Osama's army of drones


Unmanned aerial vehicles -- or "drones" -- are a cheap, safe way to carry out surveillance or launch an attack. But lost in all the excitement about the use of drones to fight terrorism is the fact that they offer all the same benefits to the "terrorists" themselves.

Al Qaeda reportedly hoped to use them to kill George W. Bush during the G8 summit, rebels in Colombia have been buying them and Hezbollah's already flown one over Israel. This is clearly the wave of the future.

Building a ballistic missile is hard. As Defense Tech's David Hamblin says, "It really is rocket science." Even a guy like Saddam Hussein with an entire country at his disposal could do no better than the Scud missile, which couldn't go more than a few hundred miles and had terrible aim.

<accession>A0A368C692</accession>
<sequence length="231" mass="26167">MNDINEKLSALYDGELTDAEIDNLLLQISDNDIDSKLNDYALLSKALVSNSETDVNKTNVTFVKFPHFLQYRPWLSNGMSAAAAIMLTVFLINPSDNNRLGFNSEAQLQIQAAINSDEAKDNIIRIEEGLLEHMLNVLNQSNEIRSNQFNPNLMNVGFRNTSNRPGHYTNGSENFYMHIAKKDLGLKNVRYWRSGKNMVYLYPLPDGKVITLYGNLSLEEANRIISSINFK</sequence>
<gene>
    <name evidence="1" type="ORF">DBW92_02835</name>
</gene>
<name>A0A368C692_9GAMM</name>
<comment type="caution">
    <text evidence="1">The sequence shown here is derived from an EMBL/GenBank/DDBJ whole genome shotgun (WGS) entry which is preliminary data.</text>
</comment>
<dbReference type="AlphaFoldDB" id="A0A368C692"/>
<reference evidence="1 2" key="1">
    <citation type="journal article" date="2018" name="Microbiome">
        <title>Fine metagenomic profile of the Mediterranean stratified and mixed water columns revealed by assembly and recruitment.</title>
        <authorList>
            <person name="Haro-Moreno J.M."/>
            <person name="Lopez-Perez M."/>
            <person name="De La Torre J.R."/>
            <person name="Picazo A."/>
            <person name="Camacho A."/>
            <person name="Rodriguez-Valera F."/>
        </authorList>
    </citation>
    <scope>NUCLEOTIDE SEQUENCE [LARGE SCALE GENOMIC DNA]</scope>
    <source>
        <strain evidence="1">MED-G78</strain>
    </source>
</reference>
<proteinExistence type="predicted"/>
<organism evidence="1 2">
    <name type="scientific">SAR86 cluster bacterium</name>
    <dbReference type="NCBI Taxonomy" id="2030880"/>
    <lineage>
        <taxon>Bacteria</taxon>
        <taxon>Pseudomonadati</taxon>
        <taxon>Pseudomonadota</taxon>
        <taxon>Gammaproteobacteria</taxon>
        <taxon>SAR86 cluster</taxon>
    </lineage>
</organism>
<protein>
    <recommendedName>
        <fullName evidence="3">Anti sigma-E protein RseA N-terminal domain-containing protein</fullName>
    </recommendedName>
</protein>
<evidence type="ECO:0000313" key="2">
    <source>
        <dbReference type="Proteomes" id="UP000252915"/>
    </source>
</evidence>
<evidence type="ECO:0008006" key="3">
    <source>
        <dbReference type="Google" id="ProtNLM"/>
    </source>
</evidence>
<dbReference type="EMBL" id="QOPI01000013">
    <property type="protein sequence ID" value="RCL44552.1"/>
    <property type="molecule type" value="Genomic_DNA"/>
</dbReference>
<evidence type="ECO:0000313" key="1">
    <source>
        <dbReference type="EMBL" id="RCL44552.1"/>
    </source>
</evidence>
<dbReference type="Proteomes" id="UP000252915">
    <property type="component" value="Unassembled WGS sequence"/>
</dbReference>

Pilotless drone planes are now affordable and easy to order. And thanks to GPS technology and Google maps, you can hone in your target quite easily.

Just imagine 500 drones flying over Baghdad -- or Washington! -- virtually silent, well below radar, each carrying a simple bomb or biological weapon. The panic on the streets below would be as deadly as the drones above.

The Pentagon has been spending more and more money designing the Pregrine, an anti-drone drone, to shoot attackers out of the sky. But the problem isn't taking them out, it's detecting them, and that's proving to be nearly impossible.

Some 700 years ago, plague-ridden bodies were catapulted over city walls as crude biological weapons. In World War II, the Japanese tried to bomb the United States with paper balloons. This next generation of unmanned terror may prove to be the deadliest yet.

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